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CHRISTOPHER WEST, Esq.
[Commander.]

Entered the royal navy, in Mar. 1800, under the auspices of the late Commissioner George Henry Towry[1]; and first went to sea in the Thetis frigate. Captain Henry Edward Reginald Baker, under whom he served in the memorable expedition to Egypt. On his return from thence to Malta, he joined the Wassenaer 64, armed en flûte, which ship, commanded, we believe, by Captain John Larmour, was paid off in Sept. 1802. We next find him in the Minotaur 74, Captain John Moore Mansfield, at the capture of la Française, a French 44-gun frigate, May 28th, 1803. He was also on board the same ship at the battle of Trafalgar and siege of Copenhagen; on which latter occasion she bore the flag of Rear-Admiral William Essington.

From the Minotaur, Mr. West was sent, on promotion, to the flag-ship of Admiral Gambier, who soon appointed him sub-lieutenant of the Desperate gun-brig. His first commission bears date Feb. 9th, 1808; from which period he served, for several months, as senior lieutenant of the Fury bomb, Commander John Sanderson Gibson; and for nearly three years, as third of the Blake 74, Captain Edward Codrington. In the spring of 1809, the Sea-Lark schooner, sailing in company with the Blake, on the North Sea station, shipped a heavy sea, and immediately went to the bottom, taking with her the whole of the officers and crew, except one man, who was saved through the exertions of Lieutenant West, assisted by a good boat’s crew.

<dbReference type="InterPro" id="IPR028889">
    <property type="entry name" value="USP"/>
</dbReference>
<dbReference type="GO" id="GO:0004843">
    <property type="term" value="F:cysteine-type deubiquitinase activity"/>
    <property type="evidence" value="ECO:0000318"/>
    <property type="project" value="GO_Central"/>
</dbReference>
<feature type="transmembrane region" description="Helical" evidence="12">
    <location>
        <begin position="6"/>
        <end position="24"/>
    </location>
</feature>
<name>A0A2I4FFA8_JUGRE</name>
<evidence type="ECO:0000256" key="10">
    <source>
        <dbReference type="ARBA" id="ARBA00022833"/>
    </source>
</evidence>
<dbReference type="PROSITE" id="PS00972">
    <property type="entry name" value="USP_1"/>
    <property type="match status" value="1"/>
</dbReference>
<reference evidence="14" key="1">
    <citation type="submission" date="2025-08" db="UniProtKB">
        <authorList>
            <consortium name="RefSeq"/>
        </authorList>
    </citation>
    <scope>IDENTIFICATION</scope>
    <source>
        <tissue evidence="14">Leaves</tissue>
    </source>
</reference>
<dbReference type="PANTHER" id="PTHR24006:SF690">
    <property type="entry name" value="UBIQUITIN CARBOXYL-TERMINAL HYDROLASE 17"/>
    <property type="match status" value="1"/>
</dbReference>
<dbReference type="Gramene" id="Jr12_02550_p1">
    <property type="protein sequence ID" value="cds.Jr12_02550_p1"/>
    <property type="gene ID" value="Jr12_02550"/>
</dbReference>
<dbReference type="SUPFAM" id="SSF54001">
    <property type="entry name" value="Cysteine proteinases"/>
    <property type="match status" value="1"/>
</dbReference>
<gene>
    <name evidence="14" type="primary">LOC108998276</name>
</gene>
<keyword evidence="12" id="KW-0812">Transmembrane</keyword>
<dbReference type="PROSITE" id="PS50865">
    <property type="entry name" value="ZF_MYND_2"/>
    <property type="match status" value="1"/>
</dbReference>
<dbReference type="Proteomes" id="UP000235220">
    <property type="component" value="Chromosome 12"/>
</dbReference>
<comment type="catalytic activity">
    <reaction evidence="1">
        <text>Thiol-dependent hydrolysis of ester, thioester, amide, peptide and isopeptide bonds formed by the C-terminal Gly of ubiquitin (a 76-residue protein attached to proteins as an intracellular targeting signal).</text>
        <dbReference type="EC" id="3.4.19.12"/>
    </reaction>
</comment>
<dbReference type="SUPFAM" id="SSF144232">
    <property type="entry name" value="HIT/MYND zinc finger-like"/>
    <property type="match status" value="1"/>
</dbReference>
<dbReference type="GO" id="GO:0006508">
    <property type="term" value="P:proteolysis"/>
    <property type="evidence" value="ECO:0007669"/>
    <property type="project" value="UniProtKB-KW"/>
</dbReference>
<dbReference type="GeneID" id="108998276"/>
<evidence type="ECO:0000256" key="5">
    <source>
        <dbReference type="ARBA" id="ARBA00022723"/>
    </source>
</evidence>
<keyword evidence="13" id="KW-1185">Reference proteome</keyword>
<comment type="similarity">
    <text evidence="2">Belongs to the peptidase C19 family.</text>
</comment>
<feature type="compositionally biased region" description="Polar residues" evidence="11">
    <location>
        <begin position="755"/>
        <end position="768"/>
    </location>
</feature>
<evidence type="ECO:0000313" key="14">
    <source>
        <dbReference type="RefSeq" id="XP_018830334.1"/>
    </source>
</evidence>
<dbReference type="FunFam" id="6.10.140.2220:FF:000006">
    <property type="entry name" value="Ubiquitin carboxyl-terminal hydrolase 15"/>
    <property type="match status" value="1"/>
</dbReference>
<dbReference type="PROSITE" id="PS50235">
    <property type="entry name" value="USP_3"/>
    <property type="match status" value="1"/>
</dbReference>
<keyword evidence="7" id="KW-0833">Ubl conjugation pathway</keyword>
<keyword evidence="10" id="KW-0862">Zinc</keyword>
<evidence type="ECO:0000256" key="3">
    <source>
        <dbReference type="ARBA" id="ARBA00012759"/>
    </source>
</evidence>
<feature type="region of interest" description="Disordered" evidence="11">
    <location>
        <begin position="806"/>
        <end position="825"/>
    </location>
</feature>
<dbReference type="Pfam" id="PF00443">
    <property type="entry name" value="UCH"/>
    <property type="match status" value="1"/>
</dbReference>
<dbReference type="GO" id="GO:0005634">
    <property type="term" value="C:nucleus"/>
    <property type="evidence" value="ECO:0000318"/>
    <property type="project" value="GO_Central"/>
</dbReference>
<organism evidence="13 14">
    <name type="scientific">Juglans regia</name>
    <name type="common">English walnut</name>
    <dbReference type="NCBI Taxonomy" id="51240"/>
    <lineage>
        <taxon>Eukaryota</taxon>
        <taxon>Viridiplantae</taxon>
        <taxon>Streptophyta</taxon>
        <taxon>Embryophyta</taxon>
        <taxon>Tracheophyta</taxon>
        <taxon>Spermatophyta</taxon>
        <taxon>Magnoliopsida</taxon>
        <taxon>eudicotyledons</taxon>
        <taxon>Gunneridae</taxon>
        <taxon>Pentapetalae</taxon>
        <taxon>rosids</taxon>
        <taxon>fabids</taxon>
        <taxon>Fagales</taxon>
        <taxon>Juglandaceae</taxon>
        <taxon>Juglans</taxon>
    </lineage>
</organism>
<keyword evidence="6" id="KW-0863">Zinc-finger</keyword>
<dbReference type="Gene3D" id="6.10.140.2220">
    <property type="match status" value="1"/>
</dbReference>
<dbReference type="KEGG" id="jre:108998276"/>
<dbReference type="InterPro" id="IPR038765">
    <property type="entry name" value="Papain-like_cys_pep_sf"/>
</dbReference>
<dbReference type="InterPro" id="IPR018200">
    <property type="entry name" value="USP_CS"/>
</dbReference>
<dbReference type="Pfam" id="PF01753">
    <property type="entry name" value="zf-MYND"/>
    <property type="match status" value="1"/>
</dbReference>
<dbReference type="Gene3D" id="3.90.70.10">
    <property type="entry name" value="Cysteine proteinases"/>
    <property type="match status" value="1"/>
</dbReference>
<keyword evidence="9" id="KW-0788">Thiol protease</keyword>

After the reduction of Flushing, on which occasion she bore the flag of Rear-Admiral Lord Gardner, the Blake was employed in the defence of Cadiz, (from whence she escorted four Spanish line-of-battle ships to Minorca) and subsequently in co-operation with the patriots of Catalonia[2]. While on the latter service, Mr. West had a severe attack of pleurisy, which compelled him to return home in Sept. 1811. When recovered, he was appointed flag-lieutenant to Rear-Admiral Thomas Surridge, commander-in-chief at Chatham, where he continued until the end of the European war; previous to which he had the honor of steering and attending on our present most gracious monarch, during his inspection of the Russian fleet, sent over to England for safety in 1812[errata 1]. He obtained his present rank through the very strong recommendation of Rear-Admiral Surridge, June 4th, 1814; and married, in 1815, his first cousin. Miss S. Ware, of Camden Town, near London. One of his brothers, Matthew Thomas West, is a lieutenant in the royal navy.




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